Issuu on Google+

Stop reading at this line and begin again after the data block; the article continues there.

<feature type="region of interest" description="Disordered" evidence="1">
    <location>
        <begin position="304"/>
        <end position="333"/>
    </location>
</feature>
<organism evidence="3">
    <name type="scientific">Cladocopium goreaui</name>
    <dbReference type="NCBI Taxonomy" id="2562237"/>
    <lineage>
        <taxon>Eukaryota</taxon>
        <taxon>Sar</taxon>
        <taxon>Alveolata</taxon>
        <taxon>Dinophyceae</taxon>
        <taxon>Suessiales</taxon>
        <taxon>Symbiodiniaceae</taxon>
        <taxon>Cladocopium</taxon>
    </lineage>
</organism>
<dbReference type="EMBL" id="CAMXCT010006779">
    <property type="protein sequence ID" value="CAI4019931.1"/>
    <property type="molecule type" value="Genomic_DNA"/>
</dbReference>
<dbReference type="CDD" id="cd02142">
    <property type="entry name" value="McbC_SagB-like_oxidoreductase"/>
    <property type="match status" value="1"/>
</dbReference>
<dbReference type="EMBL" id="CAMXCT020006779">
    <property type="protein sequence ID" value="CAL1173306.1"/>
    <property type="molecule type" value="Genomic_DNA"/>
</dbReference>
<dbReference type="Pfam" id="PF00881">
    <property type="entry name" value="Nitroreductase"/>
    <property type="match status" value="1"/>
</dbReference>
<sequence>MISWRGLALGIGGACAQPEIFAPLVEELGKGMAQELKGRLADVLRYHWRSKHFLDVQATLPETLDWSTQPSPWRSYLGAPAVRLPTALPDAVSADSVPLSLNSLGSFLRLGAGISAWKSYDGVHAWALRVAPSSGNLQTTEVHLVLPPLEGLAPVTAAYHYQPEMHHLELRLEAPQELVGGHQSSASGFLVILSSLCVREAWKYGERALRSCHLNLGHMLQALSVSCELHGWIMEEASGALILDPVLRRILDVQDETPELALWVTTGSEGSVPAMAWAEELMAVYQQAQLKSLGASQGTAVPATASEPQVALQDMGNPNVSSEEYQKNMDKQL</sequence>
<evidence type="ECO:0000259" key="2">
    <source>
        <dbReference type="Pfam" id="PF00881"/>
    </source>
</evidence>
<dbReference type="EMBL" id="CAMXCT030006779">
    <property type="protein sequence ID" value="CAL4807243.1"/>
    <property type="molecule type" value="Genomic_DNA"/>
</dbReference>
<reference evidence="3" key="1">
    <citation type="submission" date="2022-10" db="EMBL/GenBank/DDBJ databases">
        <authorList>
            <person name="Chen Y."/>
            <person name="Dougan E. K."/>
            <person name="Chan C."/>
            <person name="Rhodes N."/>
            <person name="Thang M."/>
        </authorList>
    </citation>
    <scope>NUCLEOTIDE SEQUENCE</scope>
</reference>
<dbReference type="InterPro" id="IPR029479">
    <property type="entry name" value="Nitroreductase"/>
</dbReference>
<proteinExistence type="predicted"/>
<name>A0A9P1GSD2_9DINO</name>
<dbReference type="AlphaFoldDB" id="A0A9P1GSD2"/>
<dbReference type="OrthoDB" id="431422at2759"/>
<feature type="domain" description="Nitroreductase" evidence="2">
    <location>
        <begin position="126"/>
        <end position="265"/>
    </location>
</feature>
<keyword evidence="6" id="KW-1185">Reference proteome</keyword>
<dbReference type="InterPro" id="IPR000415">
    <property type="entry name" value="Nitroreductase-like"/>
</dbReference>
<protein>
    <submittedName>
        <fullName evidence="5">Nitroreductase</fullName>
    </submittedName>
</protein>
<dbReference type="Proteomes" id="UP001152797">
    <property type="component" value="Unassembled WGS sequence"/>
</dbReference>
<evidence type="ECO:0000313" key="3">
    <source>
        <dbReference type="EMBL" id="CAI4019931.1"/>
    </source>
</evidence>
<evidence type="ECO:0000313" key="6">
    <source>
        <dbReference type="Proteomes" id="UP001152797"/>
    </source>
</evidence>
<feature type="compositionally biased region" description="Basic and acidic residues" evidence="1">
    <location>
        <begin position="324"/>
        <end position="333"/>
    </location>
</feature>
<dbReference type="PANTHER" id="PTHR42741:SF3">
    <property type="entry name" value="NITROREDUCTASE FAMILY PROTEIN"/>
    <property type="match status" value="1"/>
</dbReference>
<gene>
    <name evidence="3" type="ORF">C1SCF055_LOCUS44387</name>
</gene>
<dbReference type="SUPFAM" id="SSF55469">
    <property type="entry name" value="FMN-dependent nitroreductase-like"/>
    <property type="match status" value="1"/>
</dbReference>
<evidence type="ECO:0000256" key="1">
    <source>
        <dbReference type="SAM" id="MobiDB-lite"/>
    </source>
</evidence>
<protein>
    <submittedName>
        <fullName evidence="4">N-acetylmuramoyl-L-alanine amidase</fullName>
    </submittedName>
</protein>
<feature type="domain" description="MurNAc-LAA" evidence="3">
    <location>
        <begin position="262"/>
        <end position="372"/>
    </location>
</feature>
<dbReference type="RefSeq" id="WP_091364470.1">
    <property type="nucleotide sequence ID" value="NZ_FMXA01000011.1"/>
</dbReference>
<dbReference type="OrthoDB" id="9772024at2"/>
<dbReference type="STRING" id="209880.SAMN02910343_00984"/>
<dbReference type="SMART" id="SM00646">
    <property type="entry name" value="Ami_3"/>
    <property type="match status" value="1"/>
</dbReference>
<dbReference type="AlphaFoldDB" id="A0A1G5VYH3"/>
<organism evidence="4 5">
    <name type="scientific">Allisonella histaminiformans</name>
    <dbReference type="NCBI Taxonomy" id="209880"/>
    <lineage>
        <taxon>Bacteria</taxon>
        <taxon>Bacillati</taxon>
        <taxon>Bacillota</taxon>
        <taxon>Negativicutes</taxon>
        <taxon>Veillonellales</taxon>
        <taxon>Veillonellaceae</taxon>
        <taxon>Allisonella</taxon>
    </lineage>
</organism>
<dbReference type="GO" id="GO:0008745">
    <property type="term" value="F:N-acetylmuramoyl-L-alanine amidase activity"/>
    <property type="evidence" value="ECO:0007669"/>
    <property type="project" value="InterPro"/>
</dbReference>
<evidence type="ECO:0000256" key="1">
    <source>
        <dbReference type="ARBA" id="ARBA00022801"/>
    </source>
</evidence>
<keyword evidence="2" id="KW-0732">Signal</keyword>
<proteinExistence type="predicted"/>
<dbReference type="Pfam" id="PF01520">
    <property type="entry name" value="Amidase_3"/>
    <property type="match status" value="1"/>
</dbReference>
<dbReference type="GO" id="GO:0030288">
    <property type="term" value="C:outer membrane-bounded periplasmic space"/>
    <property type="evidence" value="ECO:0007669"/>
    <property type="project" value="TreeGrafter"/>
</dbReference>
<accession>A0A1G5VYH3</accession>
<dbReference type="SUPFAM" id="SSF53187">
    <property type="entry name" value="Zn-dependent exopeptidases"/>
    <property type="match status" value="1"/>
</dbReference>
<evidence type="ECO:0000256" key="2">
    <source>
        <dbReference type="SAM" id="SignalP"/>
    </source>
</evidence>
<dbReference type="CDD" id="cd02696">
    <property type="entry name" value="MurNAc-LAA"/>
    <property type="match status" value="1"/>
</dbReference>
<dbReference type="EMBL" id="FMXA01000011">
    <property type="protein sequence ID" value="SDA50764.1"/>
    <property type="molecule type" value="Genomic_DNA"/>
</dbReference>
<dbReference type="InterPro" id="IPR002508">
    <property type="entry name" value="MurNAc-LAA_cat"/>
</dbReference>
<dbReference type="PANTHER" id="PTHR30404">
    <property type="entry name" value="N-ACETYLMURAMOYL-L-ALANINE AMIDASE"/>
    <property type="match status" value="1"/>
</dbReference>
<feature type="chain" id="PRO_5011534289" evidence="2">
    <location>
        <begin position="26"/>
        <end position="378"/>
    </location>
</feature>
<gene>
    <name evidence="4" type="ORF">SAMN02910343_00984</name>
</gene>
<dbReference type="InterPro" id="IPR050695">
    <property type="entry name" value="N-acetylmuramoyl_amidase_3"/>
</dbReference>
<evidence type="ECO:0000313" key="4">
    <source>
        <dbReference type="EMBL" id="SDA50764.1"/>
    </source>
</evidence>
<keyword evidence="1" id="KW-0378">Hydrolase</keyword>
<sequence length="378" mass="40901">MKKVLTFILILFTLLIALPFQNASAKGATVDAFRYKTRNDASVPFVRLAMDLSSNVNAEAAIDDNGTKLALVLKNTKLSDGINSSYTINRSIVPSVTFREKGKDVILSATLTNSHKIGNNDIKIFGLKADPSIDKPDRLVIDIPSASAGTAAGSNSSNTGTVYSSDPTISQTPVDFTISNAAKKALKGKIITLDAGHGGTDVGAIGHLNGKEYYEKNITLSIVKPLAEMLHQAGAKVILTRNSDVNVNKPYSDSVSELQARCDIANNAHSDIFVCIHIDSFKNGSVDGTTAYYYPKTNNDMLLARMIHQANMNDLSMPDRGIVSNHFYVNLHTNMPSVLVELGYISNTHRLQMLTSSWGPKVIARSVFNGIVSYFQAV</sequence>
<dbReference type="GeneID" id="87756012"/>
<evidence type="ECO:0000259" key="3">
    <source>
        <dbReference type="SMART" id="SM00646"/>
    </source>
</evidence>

Democracies enable people to best express their differences, dissension and protest, through a system of political checks and balances, and a basic commitment to freedom and justice for all. This is why the struggle for democracy is at the same time a fight for the extension of civil rights. Civil rights, as part of the social contract, protect the entitlements and personal liberties of those who fall within the legal jurisdiction of a country, regardless of ethnic, sexual, social, religious or other attributes unrelated to individual capacity. They limit the action of the State within the private and public spheres but can only be secured by the laws enacted by the sovereign state itself. There are more civil rights than fundamental rights because the State and the judicial body overseeing the correct implementation of the principles contained in a country’s constitution have the power to expand the purview of fundamental rights, sometimes in response to the mobilization of civil rights movements, which seek to sensitize the public about existing discriminations and misapplications of the law. Thus, for instance, today all American citizens are endowed with the right to vote, which was not granted by either the original Constitution or the Bill of Rights. Also, freedom from racial, gender, or physical discrimination was not contemplated by the Founding Fathers. The legal protection of these civil liberties was sanctioned by the Thirteenth (1865), Fourteenth (1868), and Fifteenth (1870) “civil war” amendments, adopted during the Reconstruction period. They abolished slavery, guaranteed the due process of law and equal protection of the laws, and forbade racial discrimination as far as voting rights were concerned. However, one must also bear in mind that the cultural climate of a country exerts a powerful pressure on the judiciary and on the legislative power. In the United States, as elsewhere, the doctrine, advocated among others by Scottish Enlightenment philosophers, that human beings are driven by their instincts and self-interest, apparently dissipated most of the lingering doubts about the contradictions of the modernity project, which failed to deliver on its promise of bounty and unrestricted opportunities. At the same time, a rather cynical distrust in human nature infiltrated the debate on the Constitution, because it was generally presumed that the masses were ignorant, selfish, and did not posses the required natural virtues. James Madison’s illuminating passage in Federalist No. 10, 1787, which encapsulates the inherent tension between liberty and equality and the fundamental class-bias of the American Constitution, clarified that the first object of government would be “the protection of different and unequal faculties of acquiring property” and the securing of this property. It followed that in the newly independent states only white male property owners, namely those who could be trusted as basically virtuous, were allowed to cast their vote and make their voice heard on crucial issues. Another logical outcome was that social and economic rights like those described by F.D. Roosevelt in his State of the Union address of January 11, 1944, would not be pursued with vigor. It is also noteworthy that Thomas Jefferson and John Adams maintained that the rise of a natural aristocracy of men, an aristocracy of virtue and talent that would select the best political leadership, was hindered by the existence of an artificial aristocracy of men. Yet this line of reasoning could also be used to sanction an elitist understanding of human nature and human affairs. An entrenched sense of pre-eminence would translate into a